When does one plus two equal more than three? When it’s the OnePlus 2, the budget self-styled “flagship killer” that’s full of top-end features at such an affordable price point that, well, it simply sounds too good to add up.
This 5.5-inch sequel to the original OnePlus One has been through a software revamp (now with the company’s OxygenOS 2.0 re-skin over Android), embodies a top-spec Qualcomm Snapdragon 810 processor, and even squeezes in flagship features such as a fingerprint scanner. All starting at just £239, which is touching on mid-range rather than flagship territory.
So what’s the compromise? To buy a OnePlus 2 you’ll need to sign-up to a waiting list and await an invite, as this budget handset is only available to order online. Having been using one as our main phone for a week there are a few other foibles too. But otherwise, at this price point, has OnePlus just rewritten the flagship rule book?
The thing that most budget phones have is, you guessed it, budget build quality; all plasticky and soap-bar-like naffness. But the OnePlus 2 really doesn’t: its metal-frame body encases the 5.5-inch screen in a fashion that’s more LG G4 level than something reflective of a £239 phone. If anything, we actually think it looks better than the G4, which we’ve been using up until this point for a number of months.
Of course there’s no leather finery to be seen in OnePlus land, but the rear of the phone has an almost sandpaper like quality to it that, while almost alarming at first, assists with gripping a phone of this scale (other wooden options should be available in the near future).
Otherwise the non-removable rear panel blends seamlessly with the phone body, but at the cost of any internal storage: you can either buy 16GB (£239) or 64GB (£289) as there’s no microSD slot. Shame as it’s a dual nano SIM device and we feel OnePlus should have taken a lead from Huawei here and offered the second slot as an double-up optional microSD/nano SIM slot (depending on which card type you put in there).
There will certainly be a camp that finds the OnePlus 2 too large, but as other phones have advanced in scale over recent years this size of phone actually feels entirely standard. Its 9.85mm thickness isn’t tiny, but it’s slimmer than a flagship Windows Phone, its 75mm width is a couple a millimetres less than LG G4, while it feels less bloated than even the Motorola Moto X Play (which, admittedly, is the OnePlus 2’s more fun main competitor).
Oddities and excellences
The charging port of the OnePlus 2, interestingly, is a USB Type-C port, not the standard Micro-USB slot found on most Android phones. That might sound exciting, but it lacks some features: one, it’s USB 2.0, not 3.0, so lacks faster transfer; two, because it doesn’t employ Qualcomm’s Quick Charge technology (nor is there wireless charging); and three, because if you lose it then you’re in more trouble than normal. However, the opposite standard USB end is reversible, meaning either side can plug into a port to charge; it does look cool in its red and white finery; and a full charge from a wall socket takes around two and a half hours, which is pretty quick for a 3,300mAh battery capacity.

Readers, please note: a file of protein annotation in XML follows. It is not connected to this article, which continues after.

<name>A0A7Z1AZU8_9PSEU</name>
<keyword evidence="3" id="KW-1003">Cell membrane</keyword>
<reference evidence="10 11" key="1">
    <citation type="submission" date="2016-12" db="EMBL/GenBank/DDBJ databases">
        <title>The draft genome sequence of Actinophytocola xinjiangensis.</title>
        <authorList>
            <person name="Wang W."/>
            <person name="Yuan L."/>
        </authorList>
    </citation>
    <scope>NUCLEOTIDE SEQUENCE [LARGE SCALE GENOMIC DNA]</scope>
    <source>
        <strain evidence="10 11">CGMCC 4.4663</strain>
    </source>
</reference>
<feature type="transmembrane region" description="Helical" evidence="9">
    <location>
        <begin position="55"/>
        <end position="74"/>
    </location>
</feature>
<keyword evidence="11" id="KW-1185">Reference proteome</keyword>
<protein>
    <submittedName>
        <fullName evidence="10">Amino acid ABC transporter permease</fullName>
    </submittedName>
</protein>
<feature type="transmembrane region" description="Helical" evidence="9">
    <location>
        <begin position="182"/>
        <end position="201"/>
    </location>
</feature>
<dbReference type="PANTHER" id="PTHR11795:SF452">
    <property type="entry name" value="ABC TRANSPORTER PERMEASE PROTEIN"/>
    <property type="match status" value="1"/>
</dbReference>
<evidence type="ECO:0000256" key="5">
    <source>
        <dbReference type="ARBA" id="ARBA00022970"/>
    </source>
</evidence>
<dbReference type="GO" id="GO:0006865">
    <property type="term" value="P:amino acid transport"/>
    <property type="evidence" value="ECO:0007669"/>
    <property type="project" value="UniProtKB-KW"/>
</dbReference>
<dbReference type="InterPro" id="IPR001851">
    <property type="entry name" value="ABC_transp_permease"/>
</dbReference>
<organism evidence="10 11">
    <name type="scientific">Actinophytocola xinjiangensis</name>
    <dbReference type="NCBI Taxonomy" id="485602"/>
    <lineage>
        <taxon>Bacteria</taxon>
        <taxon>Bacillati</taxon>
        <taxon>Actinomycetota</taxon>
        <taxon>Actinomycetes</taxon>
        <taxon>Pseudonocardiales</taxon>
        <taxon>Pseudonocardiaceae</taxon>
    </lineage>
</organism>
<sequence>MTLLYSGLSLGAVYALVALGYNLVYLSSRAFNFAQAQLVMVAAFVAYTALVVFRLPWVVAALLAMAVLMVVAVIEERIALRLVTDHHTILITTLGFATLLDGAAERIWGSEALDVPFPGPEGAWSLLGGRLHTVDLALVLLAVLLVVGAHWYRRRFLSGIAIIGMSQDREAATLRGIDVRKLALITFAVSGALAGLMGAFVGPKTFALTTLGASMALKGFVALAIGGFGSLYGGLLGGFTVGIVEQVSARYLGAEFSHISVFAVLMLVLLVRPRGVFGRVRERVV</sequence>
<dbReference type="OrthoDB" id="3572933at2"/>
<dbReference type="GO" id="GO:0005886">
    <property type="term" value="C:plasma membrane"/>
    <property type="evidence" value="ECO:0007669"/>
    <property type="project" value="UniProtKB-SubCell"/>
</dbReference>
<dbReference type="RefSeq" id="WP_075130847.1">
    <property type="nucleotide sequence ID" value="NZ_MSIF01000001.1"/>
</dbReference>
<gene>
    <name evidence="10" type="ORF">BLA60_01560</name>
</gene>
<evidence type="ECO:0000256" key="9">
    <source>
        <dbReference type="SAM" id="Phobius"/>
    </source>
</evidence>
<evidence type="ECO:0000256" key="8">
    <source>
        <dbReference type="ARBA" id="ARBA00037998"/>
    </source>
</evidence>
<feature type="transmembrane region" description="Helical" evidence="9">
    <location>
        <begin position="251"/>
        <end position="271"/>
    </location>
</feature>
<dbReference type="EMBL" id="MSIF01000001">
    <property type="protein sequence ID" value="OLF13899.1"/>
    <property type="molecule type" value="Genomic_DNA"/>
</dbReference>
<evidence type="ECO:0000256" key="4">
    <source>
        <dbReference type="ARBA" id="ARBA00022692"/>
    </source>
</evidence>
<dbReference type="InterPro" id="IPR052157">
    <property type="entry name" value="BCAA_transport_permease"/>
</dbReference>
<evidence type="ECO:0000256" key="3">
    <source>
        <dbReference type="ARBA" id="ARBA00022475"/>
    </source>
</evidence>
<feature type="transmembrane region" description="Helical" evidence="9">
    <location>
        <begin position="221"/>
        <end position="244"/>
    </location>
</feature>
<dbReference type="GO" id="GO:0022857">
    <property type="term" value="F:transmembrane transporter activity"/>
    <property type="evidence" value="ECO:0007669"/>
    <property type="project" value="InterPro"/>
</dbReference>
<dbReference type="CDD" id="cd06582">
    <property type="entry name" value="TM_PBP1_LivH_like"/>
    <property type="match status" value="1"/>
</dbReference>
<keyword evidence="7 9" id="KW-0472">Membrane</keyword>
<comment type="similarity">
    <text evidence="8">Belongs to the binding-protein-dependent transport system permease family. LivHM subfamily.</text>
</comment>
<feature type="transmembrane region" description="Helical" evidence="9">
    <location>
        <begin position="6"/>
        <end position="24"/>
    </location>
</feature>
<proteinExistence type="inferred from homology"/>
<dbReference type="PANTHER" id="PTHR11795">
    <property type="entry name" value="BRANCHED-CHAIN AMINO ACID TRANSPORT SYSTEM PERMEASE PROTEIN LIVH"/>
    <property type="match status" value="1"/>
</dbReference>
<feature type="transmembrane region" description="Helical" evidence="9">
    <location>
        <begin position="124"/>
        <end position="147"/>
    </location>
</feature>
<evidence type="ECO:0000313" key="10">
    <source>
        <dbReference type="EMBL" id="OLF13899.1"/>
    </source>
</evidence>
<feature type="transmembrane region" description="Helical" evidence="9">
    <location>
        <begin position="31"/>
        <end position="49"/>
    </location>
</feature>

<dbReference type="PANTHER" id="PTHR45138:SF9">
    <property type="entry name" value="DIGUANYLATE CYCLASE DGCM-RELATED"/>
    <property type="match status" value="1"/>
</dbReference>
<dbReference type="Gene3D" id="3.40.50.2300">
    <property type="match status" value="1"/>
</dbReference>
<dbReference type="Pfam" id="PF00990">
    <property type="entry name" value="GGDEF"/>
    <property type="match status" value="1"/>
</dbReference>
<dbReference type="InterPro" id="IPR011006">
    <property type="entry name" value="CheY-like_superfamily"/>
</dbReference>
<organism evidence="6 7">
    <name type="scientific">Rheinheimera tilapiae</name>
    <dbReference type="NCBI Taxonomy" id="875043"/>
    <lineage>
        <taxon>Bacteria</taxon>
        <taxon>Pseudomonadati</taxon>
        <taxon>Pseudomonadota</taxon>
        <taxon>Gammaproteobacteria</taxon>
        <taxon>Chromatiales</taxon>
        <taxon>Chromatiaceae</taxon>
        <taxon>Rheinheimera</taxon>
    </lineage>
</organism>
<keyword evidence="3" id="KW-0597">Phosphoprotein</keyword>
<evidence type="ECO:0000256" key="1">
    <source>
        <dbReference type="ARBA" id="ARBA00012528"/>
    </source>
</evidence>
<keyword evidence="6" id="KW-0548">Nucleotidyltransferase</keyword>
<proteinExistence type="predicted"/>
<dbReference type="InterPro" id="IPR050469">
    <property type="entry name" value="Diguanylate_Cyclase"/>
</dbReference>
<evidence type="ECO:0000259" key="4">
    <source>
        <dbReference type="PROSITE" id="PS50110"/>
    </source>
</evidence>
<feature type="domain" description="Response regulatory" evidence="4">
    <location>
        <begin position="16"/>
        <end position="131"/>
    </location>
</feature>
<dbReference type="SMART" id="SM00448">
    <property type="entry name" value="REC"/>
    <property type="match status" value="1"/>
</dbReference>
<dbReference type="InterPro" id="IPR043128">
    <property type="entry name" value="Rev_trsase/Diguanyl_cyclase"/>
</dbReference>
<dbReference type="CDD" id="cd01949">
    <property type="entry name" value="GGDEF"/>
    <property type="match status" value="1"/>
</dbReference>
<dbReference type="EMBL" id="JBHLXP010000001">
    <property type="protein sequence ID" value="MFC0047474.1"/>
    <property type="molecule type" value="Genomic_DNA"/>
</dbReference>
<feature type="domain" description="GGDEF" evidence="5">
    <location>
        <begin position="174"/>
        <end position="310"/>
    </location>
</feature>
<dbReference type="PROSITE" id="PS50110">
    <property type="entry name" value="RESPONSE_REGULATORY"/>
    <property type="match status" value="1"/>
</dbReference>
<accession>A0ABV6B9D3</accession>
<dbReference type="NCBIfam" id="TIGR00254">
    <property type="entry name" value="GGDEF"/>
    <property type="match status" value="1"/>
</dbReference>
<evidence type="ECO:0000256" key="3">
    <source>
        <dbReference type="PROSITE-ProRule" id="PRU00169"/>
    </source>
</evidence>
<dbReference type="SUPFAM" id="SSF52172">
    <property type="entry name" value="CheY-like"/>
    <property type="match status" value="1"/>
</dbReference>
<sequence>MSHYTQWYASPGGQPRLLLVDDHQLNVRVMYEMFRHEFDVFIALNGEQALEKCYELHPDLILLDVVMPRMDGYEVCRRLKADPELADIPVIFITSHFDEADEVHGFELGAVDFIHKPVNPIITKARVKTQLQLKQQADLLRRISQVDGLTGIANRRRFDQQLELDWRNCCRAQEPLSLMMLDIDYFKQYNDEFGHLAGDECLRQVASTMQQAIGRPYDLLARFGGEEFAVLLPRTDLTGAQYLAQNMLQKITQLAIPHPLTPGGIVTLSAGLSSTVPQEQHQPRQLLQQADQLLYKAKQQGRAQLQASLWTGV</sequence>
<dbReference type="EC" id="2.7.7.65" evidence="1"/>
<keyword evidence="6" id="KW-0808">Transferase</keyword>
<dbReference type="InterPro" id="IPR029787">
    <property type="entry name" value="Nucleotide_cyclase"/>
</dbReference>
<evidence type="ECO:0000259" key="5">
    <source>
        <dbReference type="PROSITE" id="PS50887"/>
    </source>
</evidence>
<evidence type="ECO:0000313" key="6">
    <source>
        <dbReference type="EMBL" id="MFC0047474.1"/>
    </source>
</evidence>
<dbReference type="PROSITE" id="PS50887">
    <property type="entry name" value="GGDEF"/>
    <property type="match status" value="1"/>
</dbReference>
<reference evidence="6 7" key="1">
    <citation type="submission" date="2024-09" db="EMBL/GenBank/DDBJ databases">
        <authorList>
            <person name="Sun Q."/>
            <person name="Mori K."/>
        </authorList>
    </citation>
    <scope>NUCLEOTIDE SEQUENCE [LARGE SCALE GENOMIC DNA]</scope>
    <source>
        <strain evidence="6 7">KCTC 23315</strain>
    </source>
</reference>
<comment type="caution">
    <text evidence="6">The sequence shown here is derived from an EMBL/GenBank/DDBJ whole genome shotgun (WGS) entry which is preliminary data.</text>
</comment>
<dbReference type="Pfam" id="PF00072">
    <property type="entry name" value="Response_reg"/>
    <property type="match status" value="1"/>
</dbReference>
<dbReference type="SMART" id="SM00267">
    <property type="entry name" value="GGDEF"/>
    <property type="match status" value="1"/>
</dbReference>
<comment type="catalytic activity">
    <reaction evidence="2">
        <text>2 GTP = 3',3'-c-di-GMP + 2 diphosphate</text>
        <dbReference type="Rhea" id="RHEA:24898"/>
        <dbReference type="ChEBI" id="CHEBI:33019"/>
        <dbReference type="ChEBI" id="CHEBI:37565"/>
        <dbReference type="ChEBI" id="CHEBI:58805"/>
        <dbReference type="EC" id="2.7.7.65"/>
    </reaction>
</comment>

Then there’s the strange absence of NFC, despite the inclusion of an excellent fingerprint scanner on the front “home” key of the device. Having one but not the other means Android Pay is as good as useless with this phone. However, we rarely to never meet anyone who uses NFC to sync their music to a device, for example, so can see its absence from that point of view, especially considering it’s an expensive technology to implement. Arguably the phone-based contactless payment world isn’t in full swing just yet, but OnePlus ought to be ahead of the curve rather than chasing it.
The fingerprint scanner itself is great though, as good on the OnePlus as Apple TouchID (we tested them side-by-side) or the Samsung Galaxy S6’s latest implementation of the technology. You can train the OnePlus 2 to learn your finger and thumbprints, with multiple presses in the setup process mapping your digits with accuracy that results in speedy touch-and-hold login (when fingerprint access is activated anyway). As with this kind of technology, wet fingers cause issues with readability, but a backup PIN entry screen means a swift alternative access point is always there. No iris scanning or anything like that just yet, but for the money you couldn’t ask for a better fingerprint scanner.
One of the features in Android Lollipop that really annoys us is how notifications are handled and how difficult it is to cease vibration without digging into the menus. Now while the OnePlus 2 runs OxygenOS 2 (more on that in a moment), it’s built around Android and, therefore, has this same dig-deep-to-find-it vibration controls. Only OnePlus has been clever and included a physical three-position slide switch to the left side of the phone to jump between all/priority/no interruptions, which is an excellent way to cut away one of Android’s newer irks (even if it is just a personal one of ours).
OxygenOS 2.0: Breathe in, breathe out